My earliest memories of our Wisconsin farm preserved little glimpses shrunk down to fit my size: fuzzy yellow chicks peeping in my palm; warm, wet-nosed calves learning to walk, and shut-eyed kittens hiding in hay lofts. I remember a flat, faded wagon too big to climb and a green tractor too dangerous to ride, but they were part of Dad’s world, not mine. I was a child and occupied the center of a child’s small world; safe, close, and untroubled.
One spring morning, all that changed. As Dad pulled on his dusty red cap, he told me to put on my overalls and an old shirt. “You’re coming with me today, son.” Minutes later, in the shed, I stood next to him facing a stack of fifty-pound bags taller than I was. He slit one open and filled his hand with hard, gold kernels. “These are seeds, and today we have to plant them.”
He loaded the planter from sacks he held effortlessly on his shoulders. When seeds escaped, I scooped them up and he lifted me so I could add them to the funnel. I watched as he maneuvered the planter in newly turned dark soil, discs digging three long furrows into which the yellow seeds dropped one by one. Near the end of the day, when the bags lay empty, he helped me down.
“Pick up the rest of these fallen seeds,” he said. “We’ll do these by hand.” In the farthest corner of the last field, he walked neat, straight rows, poking holes in the dirt with his finger. I followed behind him, dropping careful kernels into each one. Later, in the house, as he hung up his cap, he said, “Thanks for your help, son.”
Every day that spring, we walked out to the field. We discovered together the first pale green leaves, sprung up in perfect pairs in a single night, and day after day, inspected their progress, some days cultivating to keep the weeds down. The stalks grew tall and fast. Some summer afternoons, I lay down beneath the sunny rows and stared unblinking at them, sure I could witness their act of growing. In a month, they were taller than I was. In two, as tall as Dad. Ears formed and sprouted waxen hair.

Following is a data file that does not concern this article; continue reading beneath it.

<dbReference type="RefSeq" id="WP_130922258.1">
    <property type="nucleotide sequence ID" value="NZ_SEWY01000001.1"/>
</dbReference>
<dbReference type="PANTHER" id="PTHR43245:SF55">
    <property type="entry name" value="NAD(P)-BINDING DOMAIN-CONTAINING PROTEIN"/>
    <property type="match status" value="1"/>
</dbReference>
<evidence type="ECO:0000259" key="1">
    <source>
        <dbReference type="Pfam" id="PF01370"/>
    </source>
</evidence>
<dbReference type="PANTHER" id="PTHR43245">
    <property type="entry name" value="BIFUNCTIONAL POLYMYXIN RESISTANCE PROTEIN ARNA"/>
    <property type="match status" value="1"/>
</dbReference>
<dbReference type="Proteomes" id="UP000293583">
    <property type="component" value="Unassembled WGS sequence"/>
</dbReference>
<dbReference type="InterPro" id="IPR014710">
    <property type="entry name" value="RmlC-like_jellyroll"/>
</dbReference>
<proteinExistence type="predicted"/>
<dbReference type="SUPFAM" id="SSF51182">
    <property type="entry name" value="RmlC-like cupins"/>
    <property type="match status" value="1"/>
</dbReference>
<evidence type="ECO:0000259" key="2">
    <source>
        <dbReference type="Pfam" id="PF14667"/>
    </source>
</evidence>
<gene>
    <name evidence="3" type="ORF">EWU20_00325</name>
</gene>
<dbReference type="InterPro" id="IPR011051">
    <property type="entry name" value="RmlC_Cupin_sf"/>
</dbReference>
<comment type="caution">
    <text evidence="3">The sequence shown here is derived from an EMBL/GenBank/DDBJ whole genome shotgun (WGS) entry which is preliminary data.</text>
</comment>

“Is it done yet?”
“Not yet, son.”
The hair turned brown and the plants stiffened. The noise wind made in their leaves changed from rushing water to a dry rustle. In October, stalks and all, they turned brown.
“Now, it’s time,” Dad said. He hooked the tractor up to the picker, made room for me next to him on the high seat, and put both my hands on the steering wheel. “Hold on tight. You have to drive.”
We moved slowly down the rows. Dad carefully pulled the levers and, with great tearing and pounding, perfect ears of corn dropped into the wagon behind. Later, they thundered down to fill yawning silos. That evening, our storehouses full, he led me home.
“Why did I have to help, Dad?”
“Because you’re my son, and it’s what we do.”
Some years passed, and many more harvests, before I understood that I never needed to help Dad at all. He could more easily have brought in that corn himself. All of it; the planting, the growing, the cultivating, and the harvesting, all belonged to him. When he asked for my help, I actually received from him; his time, a share in his life’s work, and a glimpse of his heart. My dad and I worked together simply because he wanted to share the joy of it and, in so doing, taught me to love. The harvest is his and I am his son.
“Ask the Lord of the harvest, therefore, to send out workers into his harvest field.” Matt 9:38
The opinions expressed by authors may not necessarily reflect the opinion of FaithWriters.com.
If you died today, are you absolutely certain that you would go to heaven? You can be right now. CLICK HERE
JOIN US at FaithWriters for Free. Grow as a Writer and Spread the Gospel.